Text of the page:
There was a streetlamp directly outside my window, which had no curtains. I turned the bare lightbulb off before I undressed, and I slept under the orange glow of sodium, on the floor, in a sleeping bag, on cushions I borrowed from the sofa downstairs. I took the cushions back downstairs every morning.
I shared the house with three other young men: two mechanics and a binman, who were in the habit of lying around watching television and eating takeaway food when they got home, in their workclothes, lying on the same sofa I used for my bedding. So the cushions were never especially clean.
Some things in the house worked. The toilet in the bathroom flushed, and there was an electric shower mounted over the bath that emitted a thin, feeble stream, which alternated between scalding hot and lukewarm as the circuit breaker kicked in and out. The cold tap in the kitchen also worked. But that was it for water. You had to boil it on the gas stove if you wanted it really hot, and most of the washing took place in the kitchen sink.
Faculties evidently decaying.
The boards on the kitchen floor had been ripped up in preparation for redoing the plumbing, exposing the gas pipes feeding the cooker, and the only heat source in the house was a fire in the living room, the same room with the sofa and the television. The electricity was supplied by a meter system, into which coins had to be fed regularly.
Nobody had figured out the local council’s garbage collection system, but there was a backyard, so whenever a garbage bag filled up, one of us tied it off and threw it out the back door. No-one dared to go out in the yard after dark.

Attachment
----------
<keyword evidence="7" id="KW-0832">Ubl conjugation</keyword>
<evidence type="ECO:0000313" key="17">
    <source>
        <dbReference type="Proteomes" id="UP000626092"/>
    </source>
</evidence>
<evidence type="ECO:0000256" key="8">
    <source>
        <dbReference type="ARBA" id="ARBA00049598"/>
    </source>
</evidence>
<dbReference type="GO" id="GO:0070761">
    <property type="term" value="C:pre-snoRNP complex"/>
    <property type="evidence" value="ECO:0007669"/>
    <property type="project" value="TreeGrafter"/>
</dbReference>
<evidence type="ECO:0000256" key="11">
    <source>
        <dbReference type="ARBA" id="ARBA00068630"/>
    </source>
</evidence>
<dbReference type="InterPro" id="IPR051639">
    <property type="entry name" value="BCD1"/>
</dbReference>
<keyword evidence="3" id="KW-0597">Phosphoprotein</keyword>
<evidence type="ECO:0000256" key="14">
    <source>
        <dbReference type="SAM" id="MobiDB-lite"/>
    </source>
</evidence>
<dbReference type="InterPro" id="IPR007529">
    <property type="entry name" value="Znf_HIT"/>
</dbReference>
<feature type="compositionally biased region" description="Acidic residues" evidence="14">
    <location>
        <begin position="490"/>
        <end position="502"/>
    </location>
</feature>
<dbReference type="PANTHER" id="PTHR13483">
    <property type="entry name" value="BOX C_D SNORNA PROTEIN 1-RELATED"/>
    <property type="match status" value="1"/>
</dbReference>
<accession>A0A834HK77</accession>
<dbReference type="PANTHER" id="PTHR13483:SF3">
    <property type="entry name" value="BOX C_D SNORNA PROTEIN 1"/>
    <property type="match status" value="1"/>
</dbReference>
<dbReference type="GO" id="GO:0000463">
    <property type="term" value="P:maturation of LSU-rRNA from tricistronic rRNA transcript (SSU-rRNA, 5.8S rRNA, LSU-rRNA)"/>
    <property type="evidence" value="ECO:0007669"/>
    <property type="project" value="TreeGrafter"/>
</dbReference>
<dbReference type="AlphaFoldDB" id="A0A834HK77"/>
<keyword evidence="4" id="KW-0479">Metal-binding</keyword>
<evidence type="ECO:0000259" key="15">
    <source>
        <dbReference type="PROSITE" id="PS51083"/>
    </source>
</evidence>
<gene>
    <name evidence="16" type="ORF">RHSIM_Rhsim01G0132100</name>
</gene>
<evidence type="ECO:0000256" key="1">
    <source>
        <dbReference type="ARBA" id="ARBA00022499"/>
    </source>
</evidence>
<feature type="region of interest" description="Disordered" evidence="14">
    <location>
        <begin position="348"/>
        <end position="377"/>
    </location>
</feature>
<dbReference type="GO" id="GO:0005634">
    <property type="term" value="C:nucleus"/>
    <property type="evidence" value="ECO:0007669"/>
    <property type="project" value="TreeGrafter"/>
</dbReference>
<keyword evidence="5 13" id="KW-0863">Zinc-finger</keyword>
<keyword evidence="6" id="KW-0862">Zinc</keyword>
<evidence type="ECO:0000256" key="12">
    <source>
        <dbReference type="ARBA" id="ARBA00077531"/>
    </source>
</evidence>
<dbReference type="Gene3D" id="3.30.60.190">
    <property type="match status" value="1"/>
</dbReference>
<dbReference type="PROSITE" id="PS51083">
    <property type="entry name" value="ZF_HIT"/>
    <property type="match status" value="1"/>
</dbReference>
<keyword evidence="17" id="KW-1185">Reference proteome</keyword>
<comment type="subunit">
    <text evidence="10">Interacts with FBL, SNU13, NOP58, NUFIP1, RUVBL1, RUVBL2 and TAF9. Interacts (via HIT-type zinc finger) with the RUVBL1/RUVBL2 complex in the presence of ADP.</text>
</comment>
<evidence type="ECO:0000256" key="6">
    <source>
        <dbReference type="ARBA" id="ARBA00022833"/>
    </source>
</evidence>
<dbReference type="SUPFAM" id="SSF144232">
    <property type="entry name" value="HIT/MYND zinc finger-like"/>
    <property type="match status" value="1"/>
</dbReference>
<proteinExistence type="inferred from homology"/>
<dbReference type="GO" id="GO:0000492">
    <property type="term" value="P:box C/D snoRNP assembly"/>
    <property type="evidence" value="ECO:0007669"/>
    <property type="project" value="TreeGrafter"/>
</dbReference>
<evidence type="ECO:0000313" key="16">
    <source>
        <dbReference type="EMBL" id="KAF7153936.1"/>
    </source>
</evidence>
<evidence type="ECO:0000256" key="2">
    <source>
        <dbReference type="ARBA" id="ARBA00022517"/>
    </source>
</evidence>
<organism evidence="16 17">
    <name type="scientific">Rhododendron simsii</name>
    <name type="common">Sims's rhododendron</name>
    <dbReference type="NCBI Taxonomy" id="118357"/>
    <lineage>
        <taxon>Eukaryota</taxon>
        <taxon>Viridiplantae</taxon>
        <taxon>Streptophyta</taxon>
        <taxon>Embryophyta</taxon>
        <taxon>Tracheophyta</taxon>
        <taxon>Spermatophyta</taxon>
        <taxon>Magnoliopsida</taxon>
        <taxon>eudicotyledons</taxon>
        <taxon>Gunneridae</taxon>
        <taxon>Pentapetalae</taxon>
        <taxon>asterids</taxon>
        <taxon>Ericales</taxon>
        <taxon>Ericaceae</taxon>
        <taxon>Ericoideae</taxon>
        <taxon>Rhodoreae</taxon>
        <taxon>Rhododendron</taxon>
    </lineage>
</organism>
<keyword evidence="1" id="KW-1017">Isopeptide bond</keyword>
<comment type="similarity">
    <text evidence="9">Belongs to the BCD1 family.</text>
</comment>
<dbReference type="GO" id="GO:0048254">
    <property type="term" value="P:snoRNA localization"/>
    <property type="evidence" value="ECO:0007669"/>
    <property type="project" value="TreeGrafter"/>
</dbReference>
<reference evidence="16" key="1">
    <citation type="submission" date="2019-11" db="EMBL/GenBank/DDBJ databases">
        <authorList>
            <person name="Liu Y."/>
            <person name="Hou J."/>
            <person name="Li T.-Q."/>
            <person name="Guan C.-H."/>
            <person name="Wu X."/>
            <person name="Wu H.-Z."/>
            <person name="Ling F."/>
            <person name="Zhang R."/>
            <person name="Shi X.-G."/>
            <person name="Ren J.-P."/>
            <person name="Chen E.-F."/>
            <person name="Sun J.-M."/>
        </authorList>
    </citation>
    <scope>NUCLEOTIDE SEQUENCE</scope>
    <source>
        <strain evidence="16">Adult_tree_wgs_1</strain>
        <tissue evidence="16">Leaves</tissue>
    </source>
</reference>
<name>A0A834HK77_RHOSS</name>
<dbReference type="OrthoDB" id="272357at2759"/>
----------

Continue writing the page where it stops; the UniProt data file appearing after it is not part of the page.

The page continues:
The flies trouble you, don’t they me dear?
It was entertaining enough for a couple of months. I was glad to get away in October, but it was still the only available place to stay when I came back to Liverpool after my first term at university. I didn’t want to go to my father’s home. I couldn’t go back there. He wasn’t speaking to me. So I was back sleeping on the smelly sofa cushions. Still, it wasn’t so bad. It’s never bad with people who care about you.
I’m a friend. Remember?
A film version of Charles Dickens’ novel Little Dorrit was part of the Christmas television schedule that year. It was a six-hour adaptation, shown in two separate three-hour parts.
I decide to give it a go. Thirty minutes later, I’m hooked, but there’s hardly any credit left on the electricity meter, and there are no fifty-pence coins anywhere in the house.
Nobody’s to blame. Noise, fatigue, a moment’s inattention.
‘Turn everything off except the television’, I say. ‘All the lights, the fridge, don’t take a shower, don’t use the microwave, don’t wash your clothes, don’t dry your hair, don’t listen to music. If the power cuts before the film ends, I’m going to go crazy’.
Paid to squeeze. Squeeze to pay.
I haven’t read the novel, so I can’t even guess how it’s going to end – except that probably somebody is going to get married, and probably somebody else is going to die.
‘What are you watching?’
‘Three hours? Bloody hell’.
‘Six, actually. Two parts’.
‘Are you mad?’
‘Humour me. I want to know what happens’.
Pancks the gypsy. Fortune-telling.
Another thirty minutes later, I’m shivering in the twilight glow of the television when the doorbell rings.
‘Can you get that?’
‘Merry Christmas!’, someone outside says. ‘What’s up?’
‘Sssh! We’re watching Little Dorrit!’
‘What’s Little Dorrit?’
‘Come in. I’ll explain’.
We watch Little Dorrit, together.
The meter turns, infinitesimally slowly.
How can you speak of forever to a maimed creature like me?
The story advances, faster.
All phrases in italics are excerpts of dialogue taken from the film version of Little Dorrit, dir. Christine Edzard (1987). Jonathan Walker is the author of Five Wounds: An Illuminated Novel and Pistols! Treason! Murder!: The Rise and Fall of a Master Spy.